Health care and Social assistance is a sector in Canada which contains establishments engaged mainly in granting health care by diagnosis and treatment, offering residential care for the reasons of medical and social, and offering social assistance to those who are in need. Such assistance includes counseling, welfare, child protection, community housing and food services, child care and vocational rehabilitation.
The Health Care and Social Assistance in Canada is comprised of Ambulatory Health Care Services (NAICS 621), Hospitals (NAICS 622), Nursing and Residential Care Facilities (NAICS 623) and Social Assistance (NAICS 624).
The size of health care and social assistance in GDP is constantly increasing. In December 2005 the size of GDP is 60,894 in November 2006. Its size rose to 62,106 and continued to rise in December 2006 to 62,256. However, comparing it with the 1990 share of GDP, it fell to nearly 8%.
Unlike the share of GDP, employment has grown faster. Employment is more consistently increasing for Health Care and Social Assistance industry. In the year 2002 it has 1,617.3 employees then rose in 2003 with 1,679.2 employees. In 2004 it rose with 1,733.4 and kept rising till 2006 with 1,785.5. In hospitals, over 34% are employed in this industry while offices for doctors and surgeons, labs, and other practitioners’ offices like chiropractors, optometrists, and physiotherapists are offering 27% of the personnel.
For social assistance, 22% work at agencies and organizations providing the services. These include homecare, foster care, welfare, support groups, and others and 17% are employed for nursing homes and the like.
CANADA’S HEALTH CARE
Canada’s Health Care System, often called as “medicare” is designed to make sure that all residents are given reasonable access to hospitals and services of physicians. It is provided on a prepaid basis. Canada has a national program that encompasses 13 health insurance plans interconnecting provinces and territories. The principles that govern Canada’s health care system are indicative of the fundamental values of equity and solidarity in Canada.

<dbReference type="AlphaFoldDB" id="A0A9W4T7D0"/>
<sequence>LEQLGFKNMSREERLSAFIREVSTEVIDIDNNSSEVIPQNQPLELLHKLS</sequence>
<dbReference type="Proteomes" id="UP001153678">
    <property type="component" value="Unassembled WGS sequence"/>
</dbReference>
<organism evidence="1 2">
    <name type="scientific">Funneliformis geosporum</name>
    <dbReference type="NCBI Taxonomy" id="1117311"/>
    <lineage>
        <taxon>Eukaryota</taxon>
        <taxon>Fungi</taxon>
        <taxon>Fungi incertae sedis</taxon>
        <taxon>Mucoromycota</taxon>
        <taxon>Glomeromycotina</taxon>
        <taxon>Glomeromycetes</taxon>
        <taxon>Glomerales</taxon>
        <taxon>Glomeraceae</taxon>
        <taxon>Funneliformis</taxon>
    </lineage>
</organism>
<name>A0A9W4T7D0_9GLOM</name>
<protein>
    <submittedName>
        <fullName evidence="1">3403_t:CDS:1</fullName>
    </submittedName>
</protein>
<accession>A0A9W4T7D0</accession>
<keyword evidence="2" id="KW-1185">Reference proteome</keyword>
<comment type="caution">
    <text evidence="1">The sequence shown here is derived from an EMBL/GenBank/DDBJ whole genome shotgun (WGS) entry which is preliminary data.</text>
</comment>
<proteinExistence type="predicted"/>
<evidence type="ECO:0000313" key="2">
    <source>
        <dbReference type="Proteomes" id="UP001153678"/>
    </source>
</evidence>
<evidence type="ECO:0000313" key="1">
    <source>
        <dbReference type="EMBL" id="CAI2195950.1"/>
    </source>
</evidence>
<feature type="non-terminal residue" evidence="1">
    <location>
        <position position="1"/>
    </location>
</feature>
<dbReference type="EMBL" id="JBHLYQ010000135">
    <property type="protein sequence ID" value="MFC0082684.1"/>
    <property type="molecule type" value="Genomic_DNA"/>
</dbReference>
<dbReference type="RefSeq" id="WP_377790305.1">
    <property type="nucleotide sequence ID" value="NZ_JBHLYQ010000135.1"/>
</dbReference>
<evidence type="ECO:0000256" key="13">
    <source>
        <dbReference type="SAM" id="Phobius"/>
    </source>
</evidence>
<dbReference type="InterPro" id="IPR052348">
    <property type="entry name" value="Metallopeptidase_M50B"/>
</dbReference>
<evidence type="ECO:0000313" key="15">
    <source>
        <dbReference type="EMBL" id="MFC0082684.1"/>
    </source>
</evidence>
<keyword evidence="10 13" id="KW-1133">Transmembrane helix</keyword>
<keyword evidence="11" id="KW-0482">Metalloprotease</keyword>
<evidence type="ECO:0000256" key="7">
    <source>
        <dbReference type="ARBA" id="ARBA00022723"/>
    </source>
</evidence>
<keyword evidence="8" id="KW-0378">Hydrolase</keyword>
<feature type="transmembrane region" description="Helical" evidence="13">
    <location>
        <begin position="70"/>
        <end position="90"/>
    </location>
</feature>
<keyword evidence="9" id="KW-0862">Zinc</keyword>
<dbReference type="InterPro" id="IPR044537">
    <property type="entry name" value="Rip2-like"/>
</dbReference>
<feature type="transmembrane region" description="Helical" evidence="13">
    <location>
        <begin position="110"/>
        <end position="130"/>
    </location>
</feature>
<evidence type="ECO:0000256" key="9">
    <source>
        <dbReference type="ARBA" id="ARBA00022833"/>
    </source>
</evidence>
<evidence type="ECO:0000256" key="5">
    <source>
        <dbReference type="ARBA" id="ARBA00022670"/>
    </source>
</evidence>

The federal and provincial-territorial governments share roles and responsibilities.
“Under the Canada Health Act (CHA), our federal health insurance legislation, criteria and conditions are specified that must be satisfied by the provincial and territorial health care insurance plans in order for them to qualify for their full share of the federal cash contribution, available under the Canada Health Transfer (CHT). Provincial and territorial governments are responsible for the management, organization and delivery of health services for their residents.” (2007)
Several years ago, a consensus had come forward on an agenda to renew the health care in Canada. This is to ensure that the people in Canada have access to the health care that they need.
One of the concerns to renew Canada’s health care is to reduce wait times and to improve access.
Come March 31, 2007 reductions in wait times should be achieved in priority areas like cancer, sight restoration, heart, etc. The wait time reduction fund will increase existing investments in provinces and territories. The fund is also to be used mainly for training, hiring additional health professionals, clear backlogs, expansion of ambulatory and community care programs.
Another concern is to have a strategic health human resource action plan. More health care professionals are needed. To make sure that there is an adequate supply of health care professionals, it is important to increase work on health human resources action plans which puts up on current work in the division of labor relations, training on interdisciplinary, post-secondary education investments and credentialing health professionals.